Texas (Spanish: Texas or Tejas [ˈtexas]) is the second most populous and second largest state by area of the 50 states in the United States of America. Geographically located in the south central part of the country, Texas shares borders with the other U.S. states of Louisiana to the east, Arkansas to the northeast, Oklahoma to the north, New Mexico to the west, and an international border with the Mexican states of Chihuahua, Coahuila, Nuevo León and Tamaulipas to the southwest, along with the Gulf of Mexico to the southeast.
Houston is the largest city in Texas and the fourth-largest in the United States, while San Antonio is the second largest in the state and seventh largest in the United States. Dallas–Fort Worth and Greater Houston are the fourth and fifth largest United States metropolitan statistical areas, respectively. Other major cities include Austin (the state capital) and El Paso. Texas is nicknamed the Lone Star State to signify Texas as a former independent republic, and as a reminder of the state's struggle for independence from Mexico. The "Lone Star" can be found on the Texan state flag and on the Texan state seal. The origin of the state name, Texas, is from the word, "Tejas", which means 'friends' in the Caddo language.
Due to its size and geologic features such as the Balcones Fault, Texas contains diverse landscapes that resemble both the American South and Southwest. Although popularly associated with the Southwestern deserts, less than 10 percent of Texas' land area is desert. Most of the population centers are located in areas of former prairies, grasslands, forests, and the coastline. Traveling from east to west, one can observe terrain that ranges from coastal swamps and piney woods, to rolling plains and rugged hills, and finally the desert and mountains of the Big Bend.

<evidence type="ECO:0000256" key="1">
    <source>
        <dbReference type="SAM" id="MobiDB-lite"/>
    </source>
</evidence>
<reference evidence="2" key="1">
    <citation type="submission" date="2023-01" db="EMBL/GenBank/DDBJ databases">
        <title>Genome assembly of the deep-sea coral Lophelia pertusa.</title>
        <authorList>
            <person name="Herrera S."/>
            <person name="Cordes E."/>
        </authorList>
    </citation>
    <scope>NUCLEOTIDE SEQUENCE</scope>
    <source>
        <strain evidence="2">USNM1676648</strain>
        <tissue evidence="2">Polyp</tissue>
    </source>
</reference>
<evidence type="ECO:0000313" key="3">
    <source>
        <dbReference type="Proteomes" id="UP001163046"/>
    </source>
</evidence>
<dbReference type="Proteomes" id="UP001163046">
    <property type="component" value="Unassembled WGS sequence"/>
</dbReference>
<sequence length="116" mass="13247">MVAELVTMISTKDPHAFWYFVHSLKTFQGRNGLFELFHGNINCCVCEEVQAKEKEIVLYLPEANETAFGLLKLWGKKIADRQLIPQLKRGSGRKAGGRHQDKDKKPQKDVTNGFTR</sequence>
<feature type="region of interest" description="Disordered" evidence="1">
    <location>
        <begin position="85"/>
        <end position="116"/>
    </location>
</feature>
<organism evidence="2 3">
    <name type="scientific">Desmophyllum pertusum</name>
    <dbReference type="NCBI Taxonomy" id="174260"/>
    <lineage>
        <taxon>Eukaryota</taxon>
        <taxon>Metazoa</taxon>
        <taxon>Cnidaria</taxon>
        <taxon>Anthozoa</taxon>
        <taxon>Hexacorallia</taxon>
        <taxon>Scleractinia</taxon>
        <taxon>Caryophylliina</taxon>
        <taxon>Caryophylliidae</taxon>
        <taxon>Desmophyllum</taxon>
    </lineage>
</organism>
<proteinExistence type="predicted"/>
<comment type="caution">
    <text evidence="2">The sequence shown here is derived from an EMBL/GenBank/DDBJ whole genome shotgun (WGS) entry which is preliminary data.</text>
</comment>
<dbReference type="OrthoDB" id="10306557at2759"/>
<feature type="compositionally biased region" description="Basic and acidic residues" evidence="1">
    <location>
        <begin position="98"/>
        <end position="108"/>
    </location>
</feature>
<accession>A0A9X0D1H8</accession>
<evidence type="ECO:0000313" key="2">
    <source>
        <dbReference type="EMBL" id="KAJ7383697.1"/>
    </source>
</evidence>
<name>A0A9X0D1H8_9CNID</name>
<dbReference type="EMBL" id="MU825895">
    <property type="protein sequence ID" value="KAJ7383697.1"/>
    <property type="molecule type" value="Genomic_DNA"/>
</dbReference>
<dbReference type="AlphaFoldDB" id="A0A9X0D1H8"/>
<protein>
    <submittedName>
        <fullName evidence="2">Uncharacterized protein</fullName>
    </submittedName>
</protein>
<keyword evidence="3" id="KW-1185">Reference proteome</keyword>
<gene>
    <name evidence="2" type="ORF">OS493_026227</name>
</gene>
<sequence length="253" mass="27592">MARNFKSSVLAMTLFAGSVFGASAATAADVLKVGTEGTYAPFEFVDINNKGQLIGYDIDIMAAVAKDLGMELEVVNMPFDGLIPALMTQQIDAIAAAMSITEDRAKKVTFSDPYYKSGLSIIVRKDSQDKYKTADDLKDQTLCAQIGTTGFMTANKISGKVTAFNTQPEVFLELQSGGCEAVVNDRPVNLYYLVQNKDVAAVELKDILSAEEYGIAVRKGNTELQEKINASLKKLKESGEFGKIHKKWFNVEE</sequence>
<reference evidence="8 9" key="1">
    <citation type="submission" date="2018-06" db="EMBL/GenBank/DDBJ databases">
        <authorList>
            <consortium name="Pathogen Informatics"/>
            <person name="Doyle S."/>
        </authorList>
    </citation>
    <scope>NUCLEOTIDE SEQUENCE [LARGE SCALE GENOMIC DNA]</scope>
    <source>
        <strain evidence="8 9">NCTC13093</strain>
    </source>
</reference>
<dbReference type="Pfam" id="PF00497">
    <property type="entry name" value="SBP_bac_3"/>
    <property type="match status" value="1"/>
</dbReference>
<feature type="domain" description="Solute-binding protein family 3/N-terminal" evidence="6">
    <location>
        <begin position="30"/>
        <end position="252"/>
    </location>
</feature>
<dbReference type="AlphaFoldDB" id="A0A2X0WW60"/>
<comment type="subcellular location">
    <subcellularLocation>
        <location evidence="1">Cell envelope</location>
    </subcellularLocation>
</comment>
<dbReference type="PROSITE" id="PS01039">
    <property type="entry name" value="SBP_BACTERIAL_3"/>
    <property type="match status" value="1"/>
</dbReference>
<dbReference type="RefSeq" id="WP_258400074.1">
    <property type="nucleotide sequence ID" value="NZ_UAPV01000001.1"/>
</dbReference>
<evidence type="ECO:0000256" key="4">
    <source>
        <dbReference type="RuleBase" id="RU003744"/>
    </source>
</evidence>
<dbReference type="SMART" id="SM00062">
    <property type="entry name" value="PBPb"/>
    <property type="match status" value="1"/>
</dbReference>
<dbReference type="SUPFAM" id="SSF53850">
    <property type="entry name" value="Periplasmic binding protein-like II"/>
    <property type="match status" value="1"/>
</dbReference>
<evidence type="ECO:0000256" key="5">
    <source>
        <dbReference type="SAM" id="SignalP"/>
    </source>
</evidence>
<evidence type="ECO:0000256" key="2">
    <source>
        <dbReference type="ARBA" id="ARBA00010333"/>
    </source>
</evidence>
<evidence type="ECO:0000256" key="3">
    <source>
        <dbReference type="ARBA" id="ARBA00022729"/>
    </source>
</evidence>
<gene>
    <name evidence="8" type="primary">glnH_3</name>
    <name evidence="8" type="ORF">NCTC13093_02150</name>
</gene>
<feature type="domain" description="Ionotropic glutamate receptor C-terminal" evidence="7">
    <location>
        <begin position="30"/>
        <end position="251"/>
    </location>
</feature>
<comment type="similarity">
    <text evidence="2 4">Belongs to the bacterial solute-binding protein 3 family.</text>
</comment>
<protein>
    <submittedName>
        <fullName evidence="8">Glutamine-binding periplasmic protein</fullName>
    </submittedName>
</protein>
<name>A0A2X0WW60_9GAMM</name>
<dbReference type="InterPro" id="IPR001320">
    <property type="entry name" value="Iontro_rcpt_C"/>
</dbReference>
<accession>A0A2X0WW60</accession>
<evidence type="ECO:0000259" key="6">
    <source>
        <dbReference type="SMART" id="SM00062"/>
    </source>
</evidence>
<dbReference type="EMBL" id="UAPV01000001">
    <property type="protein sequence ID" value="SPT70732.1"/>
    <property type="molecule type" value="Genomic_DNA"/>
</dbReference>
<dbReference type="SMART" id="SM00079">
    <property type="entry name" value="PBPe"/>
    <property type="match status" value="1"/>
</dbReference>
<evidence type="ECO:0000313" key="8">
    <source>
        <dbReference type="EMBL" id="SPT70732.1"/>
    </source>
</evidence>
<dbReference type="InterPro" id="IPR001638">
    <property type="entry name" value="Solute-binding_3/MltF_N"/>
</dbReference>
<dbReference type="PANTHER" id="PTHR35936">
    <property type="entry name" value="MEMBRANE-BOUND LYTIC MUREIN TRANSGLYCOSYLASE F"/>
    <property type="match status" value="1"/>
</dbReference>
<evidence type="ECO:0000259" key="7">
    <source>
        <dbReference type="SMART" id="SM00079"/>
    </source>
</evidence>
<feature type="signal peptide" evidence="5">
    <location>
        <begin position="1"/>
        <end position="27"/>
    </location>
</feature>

The Grass Fight was a small battle during the Texas Revolution, fought between the Mexican Army and the Texian Army. The battle took place on November 26, 1835, just south of San Antonio de Béxar in Mexican Texas. The Texas Revolution had officially begun on October 2 and by the end of the month the Texians had initiated a siege of Béxar, home of the largest Mexican garrison in the province. Bored with the inactivity, many of the native Texian soldiers returned home; a smaller number of adventurers from the United States arrived to replace them.
On November 26, Texian scout Deaf Smith brought news of a Mexican pack train, accompanied by 50–100 soldiers, that was on its way to Bexar. The Texian camp was convinced that the pack train carried silver to pay the Mexican garrison and purchase supplies. Burleson ordered Colonel James Bowie to take 35–40 cavalry and intercept the train. An additional 100 infantry followed. On seeing the battle commence, Mexican General Martín Perfecto de Cos sent reinforcements from Bexar. The Texians repulsed several attacks by Mexican soldiers, who finally retreated to Bexar. When the Texians examined the abandoned pack train they discovered that, instead of silver, the mules carried freshly cut grass to feed the Mexican Army horses. Four Texians were injured, and historian Alwyn Barr states that three Mexican soldiers were killed, although Bowie and Burleson initially claimed the number was much higher.
Bonnie Parker and Clyde Barrow were notorious robbers and criminals who travelled the central United States during the Great Depression. Their exploits were known nationwide. They captivated the attention of the American press and its readership during what is sometimes referred to as the "public enemy era" between 1931 and 1935.
Though the public at the time believed Bonnie to be a full partner in the gang, the role of Bonnie Parker in the Barrow Gang crimes has long been a source of controversy. Gang members W. D. Jones and Ralph Fults testified that they never saw Bonnie fire a gun, and described her role as logistical. Jones' sworn statement was that "Bonnie never packed a gun, out of the five major gun battles I was with them she never fired a gun." Writing with Phillip Steele in The Family Story of Bonnie and Clyde, Marie Barrow, Clyde's youngest sister, made the same claim: "Bonnie never fired a shot. She just followed my brother no matter where he went."
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Richardson is a city in Dallas County and Collin County, Texas. As of the 2000 census, the city had a total population of 91,803. The city of Buckingham, after being completely surrounded by Richardson, was annexed into the city in 1996.
In the 1840s, settlers from Tennessee and Kentucky began arriving in the Richardson area which was inhabited by Comanche and Caddo Native American tribes. The earliest families clustered around an area later named Breckinridge in honor of John C. Breckinridge. The town was situated near what is now Richland College and consisted of a general store, a blacksmith shop and the Floyd Inn.
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